Good Government

Jayson Lusk | January 16, 2014

Safeguards are needed, but unmanned aerial vehicles could benefit Oklahomans

Jayson Lusk

Last year, legislation was introduced to restrict the use of unmanned aerial vehicles in Oklahoma, a proposal which is likely to reappear in the 2014 legislative session.

The lawmakers who introduced the ACLU-backed bill are to be lauded for attempting to safeguard citizens’ privacy rights and ensure that unmanned aerial vehicles are not used to enhance the power and surveillance capacities of government. However, in attempting to provide these safeguards, the proposal also imposes restrictions so severe that they effectively prohibit legitimate uses of the technology by entrepreneurs and other citizens.

The bill has met resistance from James Grimsley, the president of the Unmanned Systems Alliance of Oklahoma, and also from the state’s largest newspaper, The Oklahoman.

Unmanned aerial vehicles, otherwise known as “drones,” have received something of a bad rap because of their use by the military and police organizations. What isn’t as well-known are the many potential benefits that the technologies could bring to the farmers and citizens of Oklahoma. For example:

  • Aiding in search and rescue after tornadoes and other natural disasters.
  • Monitoring the location and health of cattle.
  • Predicting the yield and water needs of agricultural crops.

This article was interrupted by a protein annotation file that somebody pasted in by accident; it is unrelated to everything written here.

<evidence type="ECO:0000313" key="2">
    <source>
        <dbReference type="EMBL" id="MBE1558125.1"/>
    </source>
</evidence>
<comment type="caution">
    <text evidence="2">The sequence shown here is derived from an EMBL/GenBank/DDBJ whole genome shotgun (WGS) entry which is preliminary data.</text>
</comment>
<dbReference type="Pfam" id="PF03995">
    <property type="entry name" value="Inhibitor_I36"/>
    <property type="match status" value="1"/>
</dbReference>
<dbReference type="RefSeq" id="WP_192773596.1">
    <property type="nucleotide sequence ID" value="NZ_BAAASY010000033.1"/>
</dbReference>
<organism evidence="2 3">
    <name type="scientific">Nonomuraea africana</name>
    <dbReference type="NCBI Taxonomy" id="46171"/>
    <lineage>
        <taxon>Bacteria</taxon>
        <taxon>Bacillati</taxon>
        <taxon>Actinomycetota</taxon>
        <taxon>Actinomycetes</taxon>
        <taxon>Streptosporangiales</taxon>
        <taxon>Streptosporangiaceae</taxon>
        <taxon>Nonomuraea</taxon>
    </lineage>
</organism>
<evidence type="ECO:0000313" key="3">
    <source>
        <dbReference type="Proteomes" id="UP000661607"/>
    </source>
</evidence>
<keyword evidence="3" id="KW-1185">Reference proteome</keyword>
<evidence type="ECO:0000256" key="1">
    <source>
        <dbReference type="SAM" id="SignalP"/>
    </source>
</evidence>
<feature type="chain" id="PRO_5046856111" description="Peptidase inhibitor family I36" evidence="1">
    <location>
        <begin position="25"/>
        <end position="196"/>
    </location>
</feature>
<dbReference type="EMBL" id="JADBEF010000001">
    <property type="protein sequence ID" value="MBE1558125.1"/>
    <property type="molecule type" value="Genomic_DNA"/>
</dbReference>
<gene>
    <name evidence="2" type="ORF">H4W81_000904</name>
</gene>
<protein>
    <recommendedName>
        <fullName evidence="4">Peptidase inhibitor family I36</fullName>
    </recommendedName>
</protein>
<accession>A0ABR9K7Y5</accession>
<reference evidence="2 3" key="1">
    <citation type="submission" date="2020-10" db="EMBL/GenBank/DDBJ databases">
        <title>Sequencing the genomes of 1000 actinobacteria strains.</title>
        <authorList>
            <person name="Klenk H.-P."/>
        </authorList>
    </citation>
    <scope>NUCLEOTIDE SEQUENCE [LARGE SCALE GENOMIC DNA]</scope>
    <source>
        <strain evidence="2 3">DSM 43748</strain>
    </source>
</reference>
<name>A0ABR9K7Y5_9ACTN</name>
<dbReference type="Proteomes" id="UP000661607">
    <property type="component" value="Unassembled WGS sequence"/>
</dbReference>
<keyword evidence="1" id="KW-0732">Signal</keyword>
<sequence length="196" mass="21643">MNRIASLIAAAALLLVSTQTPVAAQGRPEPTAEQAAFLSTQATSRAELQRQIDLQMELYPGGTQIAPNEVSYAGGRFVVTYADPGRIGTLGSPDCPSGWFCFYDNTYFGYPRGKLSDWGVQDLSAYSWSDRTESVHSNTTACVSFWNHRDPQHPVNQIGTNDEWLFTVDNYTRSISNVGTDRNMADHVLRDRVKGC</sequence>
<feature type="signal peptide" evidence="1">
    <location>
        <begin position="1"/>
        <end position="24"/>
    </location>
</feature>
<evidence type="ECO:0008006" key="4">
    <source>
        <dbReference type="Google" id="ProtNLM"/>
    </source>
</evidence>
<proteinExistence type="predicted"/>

• Ensuring the proper functioning of oil and natural gas rigs and pipelines.
  • More cheaply delivering packages to remote areas of the state.

At issue are concerns over privacy and weaponization. Those are legitimate concerns. However, as Grimsley notes, the Federal Aviation Administration (FAA) already regulates the use of unmanned aerial vehicles and prevents the use of weapons on drones. Privacy concerns are a legitimate worry, but the restrictions in the proposed Oklahoma legislation are so onerous as to likely prevent the future use of unmanned aerial vehicles for any beneficial purpose in the state.

Oklahoma agricultural producers operate in a global, competitive environment. The ability to compete with Mexico, Canada, and other countries – not to mention the challenge of producing enough food for a fast-growing world – will require technological advancement.

New technologies should not be allowed to trample on citizens’ rights. But regulatory zeal should not override farmers’ and ranchers’ access to promising technologies.

Jayson Lusk

Samuel Roberts Noble Distinguished Fellow

Agricultural economist Jayson Lusk is the Samuel Roberts Noble Distinguished Fellow at OCPA. The author of The Food Police: A Well-Fed Manifesto about the Politics of Your Plate (Crown Forum, 2013), Dr. Lusk is Regents Professor and Willard Sparks Endowed Chair at Oklahoma State University.

Loading Next